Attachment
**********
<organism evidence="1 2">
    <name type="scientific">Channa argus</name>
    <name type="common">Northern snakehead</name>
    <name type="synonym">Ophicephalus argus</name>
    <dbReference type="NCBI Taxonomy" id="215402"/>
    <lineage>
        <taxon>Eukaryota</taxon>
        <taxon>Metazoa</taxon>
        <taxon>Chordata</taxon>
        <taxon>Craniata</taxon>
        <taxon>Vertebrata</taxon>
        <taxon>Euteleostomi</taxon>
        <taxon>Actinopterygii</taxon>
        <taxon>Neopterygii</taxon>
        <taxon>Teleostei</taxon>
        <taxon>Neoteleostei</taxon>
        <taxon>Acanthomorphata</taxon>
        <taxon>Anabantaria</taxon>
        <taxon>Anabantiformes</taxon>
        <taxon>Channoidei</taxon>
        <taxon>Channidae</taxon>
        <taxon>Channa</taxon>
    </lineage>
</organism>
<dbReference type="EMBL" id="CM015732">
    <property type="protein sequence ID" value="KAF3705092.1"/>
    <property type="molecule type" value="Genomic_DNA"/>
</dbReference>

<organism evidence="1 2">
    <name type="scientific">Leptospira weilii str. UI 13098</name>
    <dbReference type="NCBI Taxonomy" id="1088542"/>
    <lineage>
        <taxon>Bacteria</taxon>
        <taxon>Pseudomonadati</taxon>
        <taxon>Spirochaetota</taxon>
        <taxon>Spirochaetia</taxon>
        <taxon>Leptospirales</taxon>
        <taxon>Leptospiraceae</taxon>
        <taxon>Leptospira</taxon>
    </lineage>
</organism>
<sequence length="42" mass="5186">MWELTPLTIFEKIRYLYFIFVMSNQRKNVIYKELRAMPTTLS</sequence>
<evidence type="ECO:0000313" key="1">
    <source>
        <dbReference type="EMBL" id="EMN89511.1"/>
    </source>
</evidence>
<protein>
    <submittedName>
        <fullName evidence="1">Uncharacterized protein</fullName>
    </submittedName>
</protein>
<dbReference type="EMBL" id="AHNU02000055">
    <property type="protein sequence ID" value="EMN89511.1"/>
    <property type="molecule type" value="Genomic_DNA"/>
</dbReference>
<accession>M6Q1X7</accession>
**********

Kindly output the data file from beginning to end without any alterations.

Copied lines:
<organism evidence="1 2">
    <name type="scientific">Channa argus</name>
    <name type="common">Northern snakehead</name>
    <name type="synonym">Ophicephalus argus</name>
    <dbReference type="NCBI Taxonomy" id="215402"/>
    <lineage>
        <taxon>Eukaryota</taxon>
        <taxon>Metazoa</taxon>
        <taxon>Chordata</taxon>
        <taxon>Craniata</taxon>
        <taxon>Vertebrata</taxon>
        <taxon>Euteleostomi</taxon>
        <taxon>Actinopterygii</taxon>
        <taxon>Neopterygii</taxon>
        <taxon>Teleostei</taxon>
        <taxon>Neoteleostei</taxon>
        <taxon>Acanthomorphata</taxon>
        <taxon>Anabantaria</taxon>
        <taxon>Anabantiformes</taxon>
        <taxon>Channoidei</taxon>
        <taxon>Channidae</taxon>
        <taxon>Channa</taxon>
    </lineage>
</organism>
<dbReference type="EMBL" id="CM015732">
    <property type="protein sequence ID" value="KAF3705092.1"/>
    <property type="molecule type" value="Genomic_DNA"/>
</dbReference>

<organism evidence="1 2">
    <name type="scientific">Leptospira weilii str. UI 13098</name>
    <dbReference type="NCBI Taxonomy" id="1088542"/>
    <lineage>
        <taxon>Bacteria</taxon>
        <taxon>Pseudomonadati</taxon>
        <taxon>Spirochaetota</taxon>
        <taxon>Spirochaetia</taxon>
        <taxon>Leptospirales</taxon>
        <taxon>Leptospiraceae</taxon>
        <taxon>Leptospira</taxon>
    </lineage>
</organism>
<sequence length="42" mass="5186">MWELTPLTIFEKIRYLYFIFVMSNQRKNVIYKELRAMPTTLS</sequence>
<evidence type="ECO:0000313" key="1">
    <source>
        <dbReference type="EMBL" id="EMN89511.1"/>
    </source>
</evidence>
<protein>
    <submittedName>
        <fullName evidence="1">Uncharacterized protein</fullName>
    </submittedName>
</protein>
<dbReference type="EMBL" id="AHNU02000055">
    <property type="protein sequence ID" value="EMN89511.1"/>
    <property type="molecule type" value="Genomic_DNA"/>
</dbReference>
<accession>M6Q1X7</accession>